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The decision to give Laurence Fishburne the Distinguished Decade of Achievement in Film Award suggests that there is something particularly impressive about the past 10 years of his career. But Fishburne, 44, has been turning in outstanding performances for more than three decades, from his movie debut as the lead in 1975’s “Cornbread, Earl and Me” through roles in such films as 1979’s “Apocalypse Now” and 1993’s “What’s Love Got to Do With It,” for which he earned a best actor Oscar nomination for his portrayal of Ike Turner.
If anything distinguishes the past decade from the earlier part of Fishburne’s career, it’s his role as Morpheus, a mystical rebel leader who grooms mankind’s savior (Keanu Reeves) in the 1999-2003 “The Matrix” film trilogy, which has earned a reported $1.6 billion at the global boxoffice and made him an icon to science fiction fans worldwide. In Lionsgate’s upcoming drama “Akeelah and the Bee,” Fishburne also tutors a gifted novice — this time an 11-year-old South Los Angeles girl (Keke Palmer) trying to advance to the National Spelling Bee. Fishburne spoke recently with Todd Longwell for The Hollywood Reporter about his career choices and what the next decade holds for him.
The Hollywood Reporter: Has the success of “The Matrix” films changed your life or career significantly?
Laurence Fishburne: Realistically, I’m not going to know how it has affected me until much later. I’m really just kind of trying to live my life and just be a person, so for me to dwell on how it has affected my life and blah, blah, blah is kind of pointless, really.
THR: That mirrors what you have said about how you choose films: You instinctively select roles that appeal you, as opposed to following a grand career strategy.
Fishburne: Yeah. This business is too iffy, chancy and risky — there are no guarantees — so I’m kind of just going along. Actors always fear that they won’t work; it took me 20-some-odd years to get over that, so now I know I’m going to work. What is it going to be? I don’t know.
THR: Doug Atchison’s script for “Akeelah and the Bee” had been kicking around Hollywood since 1990.
Fishburne: I read it in ’02 or ’03 and fell in love with it, but it’s such a rarified kind of piece that I didn’t really believe that anybody would have the courage to step up and finance it. It’s a small story; it’s an African-American story. There are no gangsters in it; there are no rappers in it. Studios are looking for an easy way to make money; (with black films), it’s comedy, or it’s action, or it’s “ghetto fabulous.” There’s a time and a place for all of that — all of that’s fun — but it’s not what I’ve been doing all of my life.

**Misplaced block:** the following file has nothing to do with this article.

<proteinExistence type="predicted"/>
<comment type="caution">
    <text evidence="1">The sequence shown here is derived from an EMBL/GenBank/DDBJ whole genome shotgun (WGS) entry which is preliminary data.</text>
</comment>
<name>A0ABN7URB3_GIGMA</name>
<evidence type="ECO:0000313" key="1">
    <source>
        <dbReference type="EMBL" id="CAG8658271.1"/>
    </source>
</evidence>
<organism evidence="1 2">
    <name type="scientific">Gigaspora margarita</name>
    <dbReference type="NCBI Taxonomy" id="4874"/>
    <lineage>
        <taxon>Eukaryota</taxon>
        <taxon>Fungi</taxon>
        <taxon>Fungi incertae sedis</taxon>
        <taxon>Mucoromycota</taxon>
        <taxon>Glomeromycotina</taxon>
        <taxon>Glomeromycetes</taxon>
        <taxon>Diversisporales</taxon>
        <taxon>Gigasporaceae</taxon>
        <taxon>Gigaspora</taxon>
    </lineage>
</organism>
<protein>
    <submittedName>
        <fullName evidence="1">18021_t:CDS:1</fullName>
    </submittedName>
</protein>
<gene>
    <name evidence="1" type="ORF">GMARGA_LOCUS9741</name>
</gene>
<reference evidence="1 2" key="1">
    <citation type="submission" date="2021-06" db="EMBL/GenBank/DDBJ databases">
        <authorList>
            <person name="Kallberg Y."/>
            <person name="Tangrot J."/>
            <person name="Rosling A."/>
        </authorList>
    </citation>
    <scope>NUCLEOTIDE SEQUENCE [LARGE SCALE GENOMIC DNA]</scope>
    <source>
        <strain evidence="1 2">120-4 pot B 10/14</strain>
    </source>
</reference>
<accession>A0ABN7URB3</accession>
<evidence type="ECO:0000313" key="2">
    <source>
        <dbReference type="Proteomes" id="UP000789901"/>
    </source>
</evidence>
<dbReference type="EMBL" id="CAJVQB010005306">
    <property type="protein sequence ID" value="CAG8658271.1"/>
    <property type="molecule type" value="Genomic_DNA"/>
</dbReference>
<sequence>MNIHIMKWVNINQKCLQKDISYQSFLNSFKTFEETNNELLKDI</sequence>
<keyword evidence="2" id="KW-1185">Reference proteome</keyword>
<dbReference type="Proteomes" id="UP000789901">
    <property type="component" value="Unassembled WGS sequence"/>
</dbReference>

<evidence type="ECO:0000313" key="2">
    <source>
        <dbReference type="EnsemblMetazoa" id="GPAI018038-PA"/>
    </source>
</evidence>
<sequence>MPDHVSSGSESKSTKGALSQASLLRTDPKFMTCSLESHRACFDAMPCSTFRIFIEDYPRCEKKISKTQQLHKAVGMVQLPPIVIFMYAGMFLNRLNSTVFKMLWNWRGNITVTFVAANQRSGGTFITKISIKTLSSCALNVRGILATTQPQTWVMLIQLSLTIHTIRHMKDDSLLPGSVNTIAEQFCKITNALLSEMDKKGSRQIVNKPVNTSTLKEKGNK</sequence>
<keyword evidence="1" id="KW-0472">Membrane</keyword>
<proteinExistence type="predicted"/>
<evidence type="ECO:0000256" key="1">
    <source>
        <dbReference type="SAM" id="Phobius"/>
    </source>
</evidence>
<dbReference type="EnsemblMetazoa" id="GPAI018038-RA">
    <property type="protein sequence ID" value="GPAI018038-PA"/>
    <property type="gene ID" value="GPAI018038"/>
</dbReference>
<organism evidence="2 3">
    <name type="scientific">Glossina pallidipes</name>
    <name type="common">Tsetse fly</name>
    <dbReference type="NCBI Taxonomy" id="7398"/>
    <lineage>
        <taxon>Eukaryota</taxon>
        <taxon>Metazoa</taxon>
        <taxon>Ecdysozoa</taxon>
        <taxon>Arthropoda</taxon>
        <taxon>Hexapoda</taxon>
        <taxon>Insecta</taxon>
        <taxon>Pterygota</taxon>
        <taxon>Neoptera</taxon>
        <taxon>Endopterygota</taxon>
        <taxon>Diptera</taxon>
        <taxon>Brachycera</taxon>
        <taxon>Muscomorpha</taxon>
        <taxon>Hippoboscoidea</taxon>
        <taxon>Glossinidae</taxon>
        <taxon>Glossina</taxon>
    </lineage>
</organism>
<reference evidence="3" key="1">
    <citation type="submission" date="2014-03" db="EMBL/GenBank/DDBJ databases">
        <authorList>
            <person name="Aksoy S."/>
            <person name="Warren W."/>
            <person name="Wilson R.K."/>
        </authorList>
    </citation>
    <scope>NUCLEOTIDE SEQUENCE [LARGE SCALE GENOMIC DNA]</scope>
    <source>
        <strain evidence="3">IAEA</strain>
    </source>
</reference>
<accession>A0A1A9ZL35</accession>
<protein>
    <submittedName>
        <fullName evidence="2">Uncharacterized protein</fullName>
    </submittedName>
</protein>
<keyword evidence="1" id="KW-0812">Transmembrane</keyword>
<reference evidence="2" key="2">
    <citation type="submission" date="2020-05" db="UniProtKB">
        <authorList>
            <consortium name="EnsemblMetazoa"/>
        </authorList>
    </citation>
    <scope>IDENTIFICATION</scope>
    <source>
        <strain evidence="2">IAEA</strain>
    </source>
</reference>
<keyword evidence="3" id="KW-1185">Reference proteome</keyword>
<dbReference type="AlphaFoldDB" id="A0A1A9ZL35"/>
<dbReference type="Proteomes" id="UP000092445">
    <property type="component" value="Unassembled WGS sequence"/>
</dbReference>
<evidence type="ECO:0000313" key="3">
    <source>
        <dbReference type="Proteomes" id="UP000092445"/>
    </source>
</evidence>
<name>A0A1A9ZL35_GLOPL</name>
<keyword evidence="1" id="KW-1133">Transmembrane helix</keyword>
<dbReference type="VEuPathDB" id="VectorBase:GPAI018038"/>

THR: You debuted as a writer-director with 2000’s “Once in the Life.” Are you eager to write and direct more films?
Fishburne: Very much so. Part of the natural progression for me as an artist is to move into directing and writing; it’s kind of born out of the same place my acting is born out of. There are stories that I’d love to tell and things I’m trying to develop, but my taste is pretty … I don’t know how I’d describe my taste, but it’s not popular. (Laughs) I’ve never actively pursued things that I’ve thought would be popular with audiences. I think of myself as an artist, and I’m doing things that speak to me — and a lot of different things speak to me.
THR: As a director, are there things that you’ve taken from people such as Francis Ford Coppola and Clint Eastwood and others you’ve worked with?
Fishburne: Certainly, with someone like Eastwood, you’re going to learn a lot because he was an actor first. A lot of what I know about acting I learned working with Francis, watching and observing Dennis Hopper, playing with Martin Sheen. So, I’ll take as much as I can from everybody. As you gain experience, you develop your own sense of style. I’ve only made one film as a director, so the great thing for me is as both a writer and a director, I’m still fairly young. As an actor, I’m an old dog. I’m an old master. And I’m only fortysomething years old, but I’ve been at it for thirtysomething years, which doesn’t mean I can’t learn some more shit. But part of the way in which I will learn it — and even relearn it — is through developing my craft as a writer, and developing my craft and creating and discovering my voice as a director.
THR: What do you see yourself doing in 10 years?
Fishburne: I’m just going to try to stay on the path that I’m on. And I’m going to try to grow as a person. I’m going to try to be a good father to my children. I’m going to try to be a good husband to my wife. And I’m going to try to become a better writer. I’m going to try to make some movies and hopefully become a good director. I’m going to continue to look for things that are going to challenge me as an actor and to help me stretch and grow, but I can’t tell you definitively where I’m going to be. (Laughs)
THR: No, that’s a stupid thing to do, because you always end up looking like a fool.
Fishburne: We make plans. God laughs.
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